I'd see no issue with someone going from CCNA->CCNA Security but from CCENT? That's a laugh and one of the worst decisions Cisco ever made to allow that to be a possibility. IMO you are selling yourself short and being short sighted.

    Based on the Pre-Oct 2013 CCENT/CCNA, I would agree with this. But, when Cisco revised the CCENT/CCNA last year, they moved the vast majority of ICND2 topics to ICND1. The only thing left on ICND2 is --

    Previously ICND2 Topics:

    Spanning-Tree
    EIGRP

    Previously CCNP Level Topics:

    Etherchannels (SWITCH)
    FHRPs (SWITCH)
    Multi-Area OSPF (ROUTE)

    Previously Not on CCNA or CCNP:

    IOS file management and Router hardware operation
    Netflow (Added to CCNP ROUTE July 31, 2014)
    PPPoE (Added to CCNP ROUTE July 31, 2014)
    Describe VSAT and 3G/4G

    Compared to a person who earned their CCNA before October 2013, a current CCENT appears to only be lacking EIGRP and Spanning-Tree, both of which, while important topics, are not that difficult to understand [if someone was to study them on their own] at the CCNA-level. For career purposes, I'd still get the CCNA: R&S as most employers will probably want it anyways.
    R&S: CCENT CCNA CCNP CCIE [ ]
    Security: CCNA [ ]
    Virtualization: VCA-DCV [ ]
  • BroadcastStormBroadcastStorm Senior Member Member Posts: 496
    I would do R&S first, Network Security builds on top of routing and switching technology.
  • BroadcastStormBroadcastStorm Senior Member Member Posts: 496
    I have said it and will continue to say it, having a solid CCNP R/S level is crucial (I mean knowledge, not the piece of paper). Also, remember that Cisco is not the leader in Security anymore so to truly work in Security you must broaden your horizon.

    I'd see no issue with someone going from CCNA->CCNA Security but from CCENT? That's a laugh and one of the worst decisions Cisco ever made to allow that to be a possibility. IMO you are selling yourself short and being short sighted.

    Yes it's true they're not the leader Palo Alto was, but Cisco has revised their Security product line, and included more content filtering in the X generation ASA lines, and beefed it up even more, check the new CCNP blueprint there's a lot of new interesting technolgy in there.
  • Vask3nVask3n Senior Member Member Posts: 517
    Yes it's true they're not the leader Palo Alto was, but Cisco has revised their Security product line, and included more content filtering in the X generation ASA lines, and beefed it up even more, check the new CCNP blueprint there's a lot of new interesting technolgy in there.

    Gotta agree here, I am doing the SITCS track right now and a lot of the NGFW and ASA-CX features are pretty impressive.

    The following Cisco Live presentation is pretty good at describing some of the NG features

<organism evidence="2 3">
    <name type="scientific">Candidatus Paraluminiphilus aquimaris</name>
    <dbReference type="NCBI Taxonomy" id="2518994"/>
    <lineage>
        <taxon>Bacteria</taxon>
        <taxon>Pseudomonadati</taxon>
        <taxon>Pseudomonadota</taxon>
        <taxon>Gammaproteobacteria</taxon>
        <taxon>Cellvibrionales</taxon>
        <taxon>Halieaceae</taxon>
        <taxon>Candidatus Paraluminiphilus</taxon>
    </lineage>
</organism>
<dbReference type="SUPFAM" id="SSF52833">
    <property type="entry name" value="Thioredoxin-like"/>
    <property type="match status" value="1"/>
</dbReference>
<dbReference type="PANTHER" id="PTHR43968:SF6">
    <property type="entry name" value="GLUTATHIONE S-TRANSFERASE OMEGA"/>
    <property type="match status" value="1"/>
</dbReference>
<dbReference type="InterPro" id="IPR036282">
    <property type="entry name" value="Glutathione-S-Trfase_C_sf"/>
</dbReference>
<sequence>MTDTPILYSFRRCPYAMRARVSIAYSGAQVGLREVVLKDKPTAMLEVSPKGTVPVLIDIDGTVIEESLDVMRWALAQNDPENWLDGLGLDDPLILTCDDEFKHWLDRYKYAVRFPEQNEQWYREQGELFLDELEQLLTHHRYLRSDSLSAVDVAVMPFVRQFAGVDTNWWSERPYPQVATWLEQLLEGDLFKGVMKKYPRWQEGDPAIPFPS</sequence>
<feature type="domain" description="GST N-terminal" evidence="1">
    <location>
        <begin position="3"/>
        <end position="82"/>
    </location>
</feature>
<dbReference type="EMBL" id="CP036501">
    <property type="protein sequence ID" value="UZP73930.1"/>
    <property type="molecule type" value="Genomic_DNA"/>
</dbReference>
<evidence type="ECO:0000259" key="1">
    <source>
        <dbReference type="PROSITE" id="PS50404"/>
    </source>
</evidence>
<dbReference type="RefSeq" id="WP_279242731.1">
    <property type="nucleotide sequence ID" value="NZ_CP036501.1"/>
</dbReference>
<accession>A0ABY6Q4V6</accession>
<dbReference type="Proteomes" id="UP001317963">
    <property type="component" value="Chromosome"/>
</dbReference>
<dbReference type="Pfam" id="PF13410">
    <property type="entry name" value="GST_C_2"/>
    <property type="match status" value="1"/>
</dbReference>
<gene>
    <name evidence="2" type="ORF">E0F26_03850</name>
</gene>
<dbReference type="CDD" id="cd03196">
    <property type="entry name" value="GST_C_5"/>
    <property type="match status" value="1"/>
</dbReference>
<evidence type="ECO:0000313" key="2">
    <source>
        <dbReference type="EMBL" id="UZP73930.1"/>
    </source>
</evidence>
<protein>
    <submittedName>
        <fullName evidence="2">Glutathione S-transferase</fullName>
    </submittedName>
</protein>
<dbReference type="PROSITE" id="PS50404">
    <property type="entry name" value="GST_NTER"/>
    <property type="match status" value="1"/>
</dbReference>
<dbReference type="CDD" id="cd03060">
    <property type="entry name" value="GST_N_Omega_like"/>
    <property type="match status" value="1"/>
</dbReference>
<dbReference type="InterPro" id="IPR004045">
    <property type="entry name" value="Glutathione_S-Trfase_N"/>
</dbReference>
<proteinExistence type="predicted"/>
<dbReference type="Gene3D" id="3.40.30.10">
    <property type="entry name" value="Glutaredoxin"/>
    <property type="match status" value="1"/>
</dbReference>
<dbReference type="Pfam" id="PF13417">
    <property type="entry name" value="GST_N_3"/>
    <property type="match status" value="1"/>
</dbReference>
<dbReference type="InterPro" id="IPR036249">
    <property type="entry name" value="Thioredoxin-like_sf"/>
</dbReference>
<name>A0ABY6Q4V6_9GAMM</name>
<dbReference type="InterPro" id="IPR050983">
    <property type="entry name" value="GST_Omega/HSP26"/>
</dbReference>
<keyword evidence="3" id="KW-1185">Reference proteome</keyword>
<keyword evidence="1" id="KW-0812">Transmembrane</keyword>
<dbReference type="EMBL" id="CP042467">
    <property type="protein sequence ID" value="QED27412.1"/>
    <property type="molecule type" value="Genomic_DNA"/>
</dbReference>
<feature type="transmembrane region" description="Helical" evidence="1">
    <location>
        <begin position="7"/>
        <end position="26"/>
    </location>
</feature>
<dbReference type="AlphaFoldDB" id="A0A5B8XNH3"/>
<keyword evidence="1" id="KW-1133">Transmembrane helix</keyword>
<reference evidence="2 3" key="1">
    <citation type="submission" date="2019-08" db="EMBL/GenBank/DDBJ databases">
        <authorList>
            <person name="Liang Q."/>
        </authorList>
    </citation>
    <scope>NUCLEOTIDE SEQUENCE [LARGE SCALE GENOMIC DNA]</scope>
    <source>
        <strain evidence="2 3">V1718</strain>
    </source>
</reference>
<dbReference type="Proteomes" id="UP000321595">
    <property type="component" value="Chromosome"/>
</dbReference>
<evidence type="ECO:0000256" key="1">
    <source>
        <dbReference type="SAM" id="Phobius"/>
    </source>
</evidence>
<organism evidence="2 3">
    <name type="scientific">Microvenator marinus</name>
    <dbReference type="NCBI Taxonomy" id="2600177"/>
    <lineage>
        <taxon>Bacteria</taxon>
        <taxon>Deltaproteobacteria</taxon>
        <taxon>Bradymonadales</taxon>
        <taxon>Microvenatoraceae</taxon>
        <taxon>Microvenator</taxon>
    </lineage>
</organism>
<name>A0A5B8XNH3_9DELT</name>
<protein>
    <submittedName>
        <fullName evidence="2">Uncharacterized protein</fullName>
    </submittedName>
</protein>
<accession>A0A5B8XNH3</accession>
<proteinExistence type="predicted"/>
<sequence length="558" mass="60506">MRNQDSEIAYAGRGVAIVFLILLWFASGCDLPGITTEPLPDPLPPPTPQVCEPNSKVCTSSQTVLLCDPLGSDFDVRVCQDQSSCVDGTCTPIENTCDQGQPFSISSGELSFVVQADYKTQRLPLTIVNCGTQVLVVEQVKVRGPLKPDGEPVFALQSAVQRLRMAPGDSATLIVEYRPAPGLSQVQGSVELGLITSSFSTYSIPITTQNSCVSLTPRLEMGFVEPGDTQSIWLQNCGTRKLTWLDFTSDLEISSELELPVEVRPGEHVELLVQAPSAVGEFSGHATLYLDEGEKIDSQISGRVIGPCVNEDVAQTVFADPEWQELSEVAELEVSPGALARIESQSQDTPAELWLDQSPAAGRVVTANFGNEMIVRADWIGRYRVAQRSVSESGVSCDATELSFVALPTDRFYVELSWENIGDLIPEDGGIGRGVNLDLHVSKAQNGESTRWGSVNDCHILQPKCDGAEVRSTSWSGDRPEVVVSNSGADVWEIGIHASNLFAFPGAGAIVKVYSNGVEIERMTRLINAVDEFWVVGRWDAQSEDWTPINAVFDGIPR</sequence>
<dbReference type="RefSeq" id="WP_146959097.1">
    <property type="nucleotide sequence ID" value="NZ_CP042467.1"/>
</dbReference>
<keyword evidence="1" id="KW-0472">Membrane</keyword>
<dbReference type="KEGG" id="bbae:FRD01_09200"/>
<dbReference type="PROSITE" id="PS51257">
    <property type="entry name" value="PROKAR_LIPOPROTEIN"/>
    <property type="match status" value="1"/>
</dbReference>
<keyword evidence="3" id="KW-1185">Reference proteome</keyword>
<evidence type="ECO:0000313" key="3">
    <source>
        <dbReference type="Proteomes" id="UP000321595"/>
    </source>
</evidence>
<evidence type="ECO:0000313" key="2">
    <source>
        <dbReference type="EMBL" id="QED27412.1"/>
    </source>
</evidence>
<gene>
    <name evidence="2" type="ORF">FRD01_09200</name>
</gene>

https://www.ciscolive.com/online/connect/flowPlayer.do?url=http://d2zmdbbm9feqrf.cloudfront.net/2013/eur/BRKSEC-2699.mp4
    Working on MS-ISA at Western Governor's University
  • RouteMyPacketRouteMyPacket Senior Member Member Posts: 1,104
    Vask3n wrote: »
    Gotta agree here, I am doing the SITCS track right now and a lot of the NGFW and ASA-CX features are pretty impressive.

    The following Cisco Live presentation is pretty good at describing some of the NG features

    https://www.ciscolive.com/online/connect/flowPlayer.do?url=http://d2zmdbbm9feqrf.cloudfront.net/2013/eur/BRKSEC-2699.mp4


    Sorry, but Palo Alto is eating Cisco's lunch here. Cisco dropped the ball big time (i.e. CX is a module. ugh!) and regardless of "what is coming" Cisco is behind the curve. I for one hope they step it up but as it is now, they are not the leader and it's not looking like they will be anytime soon.
    Modularity and Design Simplicity:

    Think of the 2:00 a.m. test—if you were awakened in the
    middle of the night because of a network problem and had to figure out the
    traffic flows in your network while you were half asleep, could you do it?
  • Vask3nVask3n Senior Member Member Posts: 517
    Sorry, but Palo Alto is eating Cisco's lunch here. Cisco dropped the ball big time (i.e. CX is a module. ugh!) and regardless of "what is coming" Cisco is behind the curve. I for one hope they step it up but as it is now, they are not the leader and it's not looking like they will be anytime soon.

    Definitely on the same page regarding Palo Alto, I was actually just on their site learning about HTTPS decryption (which CX also does).

    One interesting thing I found out is that CX can also activate as a software module too when you are implementing it on the non-5585-X models so I believe it's only a hardware module on the 5585-X but I may be wrong. I am still learning more about this NGFW stuff so it's pretty new to me, and even though Cisco is breaking into the market people like Palo Alto have already been doing it for a while.
    Working on MS-ISA at Western Governor's University
  • zykezyke Junior Member Member Posts: 20 ■□□□□□□□□□
    I went this route,

    You don't need ANY of the information in R&S for the SEC exam. All you need is covered in the ICND1.
    However if you are going to work in the field of routed network it is a good idea to just do the R&S (ICND2) part as well.